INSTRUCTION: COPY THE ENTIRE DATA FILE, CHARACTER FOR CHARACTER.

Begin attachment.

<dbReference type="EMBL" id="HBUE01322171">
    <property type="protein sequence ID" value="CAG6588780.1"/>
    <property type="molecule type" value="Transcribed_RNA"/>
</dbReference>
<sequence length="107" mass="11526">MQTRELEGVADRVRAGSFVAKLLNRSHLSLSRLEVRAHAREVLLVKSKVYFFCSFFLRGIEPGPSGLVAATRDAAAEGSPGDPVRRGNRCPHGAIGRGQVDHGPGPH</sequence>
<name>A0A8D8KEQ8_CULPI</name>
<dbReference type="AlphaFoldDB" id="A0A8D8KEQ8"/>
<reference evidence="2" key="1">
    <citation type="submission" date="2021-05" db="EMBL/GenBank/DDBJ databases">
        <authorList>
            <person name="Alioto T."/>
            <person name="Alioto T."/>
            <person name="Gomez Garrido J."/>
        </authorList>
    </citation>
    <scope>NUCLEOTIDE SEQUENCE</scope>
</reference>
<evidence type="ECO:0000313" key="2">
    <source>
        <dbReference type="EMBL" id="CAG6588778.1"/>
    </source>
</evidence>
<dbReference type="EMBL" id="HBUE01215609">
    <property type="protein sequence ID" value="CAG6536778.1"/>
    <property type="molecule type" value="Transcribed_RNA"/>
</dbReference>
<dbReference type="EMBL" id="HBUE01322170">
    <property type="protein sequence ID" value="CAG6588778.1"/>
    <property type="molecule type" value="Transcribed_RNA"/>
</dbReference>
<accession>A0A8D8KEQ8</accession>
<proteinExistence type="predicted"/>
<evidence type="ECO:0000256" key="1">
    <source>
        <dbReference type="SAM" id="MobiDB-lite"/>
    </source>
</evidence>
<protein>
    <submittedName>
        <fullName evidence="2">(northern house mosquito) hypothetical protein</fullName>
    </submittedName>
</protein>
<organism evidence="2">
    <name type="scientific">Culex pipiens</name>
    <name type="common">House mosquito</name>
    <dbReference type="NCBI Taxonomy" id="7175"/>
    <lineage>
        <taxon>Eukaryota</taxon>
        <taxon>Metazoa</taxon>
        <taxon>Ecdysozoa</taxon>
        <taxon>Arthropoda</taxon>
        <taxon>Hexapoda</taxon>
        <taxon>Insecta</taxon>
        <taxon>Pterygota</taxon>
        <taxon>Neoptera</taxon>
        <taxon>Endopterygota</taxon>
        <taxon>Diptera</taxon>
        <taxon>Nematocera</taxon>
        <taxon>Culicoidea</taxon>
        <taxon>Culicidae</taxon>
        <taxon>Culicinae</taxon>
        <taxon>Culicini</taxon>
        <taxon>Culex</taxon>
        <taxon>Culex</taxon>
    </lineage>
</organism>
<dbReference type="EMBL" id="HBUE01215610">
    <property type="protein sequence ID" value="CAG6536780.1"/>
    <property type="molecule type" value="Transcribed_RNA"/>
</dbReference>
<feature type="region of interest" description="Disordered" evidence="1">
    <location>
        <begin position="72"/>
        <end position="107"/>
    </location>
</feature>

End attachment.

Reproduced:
<dbReference type="EMBL" id="HBUE01322171">
    <property type="protein sequence ID" value="CAG6588780.1"/>
    <property type="molecule type" value="Transcribed_RNA"/>
</dbReference>
<sequence length="107" mass="11526">MQTRELEGVADRVRAGSFVAKLLNRSHLSLSRLEVRAHAREVLLVKSKVYFFCSFFLRGIEPGPSGLVAATRDAAAEGSPGDPVRRGNRCPHGAIGRGQVDHGPGPH</sequence>
<name>A0A8D8KEQ8_CULPI</name>
<dbReference type="AlphaFoldDB" id="A0A8D8KEQ8"/>
<reference evidence="2" key="1">
    <citation type="submission" date="2021-05" db="EMBL/GenBank/DDBJ databases">
        <authorList>
            <person name="Alioto T."/>
            <person name="Alioto T."/>
            <person name="Gomez Garrido J."/>
        </authorList>
    </citation>
    <scope>NUCLEOTIDE SEQUENCE</scope>
</reference>
<evidence type="ECO:0000313" key="2">
    <source>
        <dbReference type="EMBL" id="CAG6588778.1"/>
    </source>
</evidence>
<dbReference type="EMBL" id="HBUE01215609">
    <property type="protein sequence ID" value="CAG6536778.1"/>
    <property type="molecule type" value="Transcribed_RNA"/>
</dbReference>
<dbReference type="EMBL" id="HBUE01322170">
    <property type="protein sequence ID" value="CAG6588778.1"/>
    <property type="molecule type" value="Transcribed_RNA"/>
</dbReference>
<accession>A0A8D8KEQ8</accession>
<proteinExistence type="predicted"/>
<evidence type="ECO:0000256" key="1">
    <source>
        <dbReference type="SAM" id="MobiDB-lite"/>
    </source>
</evidence>
<protein>
    <submittedName>
        <fullName evidence="2">(northern house mosquito) hypothetical protein</fullName>
    </submittedName>
</protein>
<organism evidence="2">
    <name type="scientific">Culex pipiens</name>
    <name type="common">House mosquito</name>
    <dbReference type="NCBI Taxonomy" id="7175"/>
    <lineage>
        <taxon>Eukaryota</taxon>
        <taxon>Metazoa</taxon>
        <taxon>Ecdysozoa</taxon>
        <taxon>Arthropoda</taxon>
        <taxon>Hexapoda</taxon>
        <taxon>Insecta</taxon>
        <taxon>Pterygota</taxon>
        <taxon>Neoptera</taxon>
        <taxon>Endopterygota</taxon>
        <taxon>Diptera</taxon>
        <taxon>Nematocera</taxon>
        <taxon>Culicoidea</taxon>
        <taxon>Culicidae</taxon>
        <taxon>Culicinae</taxon>
        <taxon>Culicini</taxon>
        <taxon>Culex</taxon>
        <taxon>Culex</taxon>
    </lineage>
</organism>
<dbReference type="EMBL" id="HBUE01215610">
    <property type="protein sequence ID" value="CAG6536780.1"/>
    <property type="molecule type" value="Transcribed_RNA"/>
</dbReference>
<feature type="region of interest" description="Disordered" evidence="1">
    <location>
        <begin position="72"/>
        <end position="107"/>
    </location>
</feature>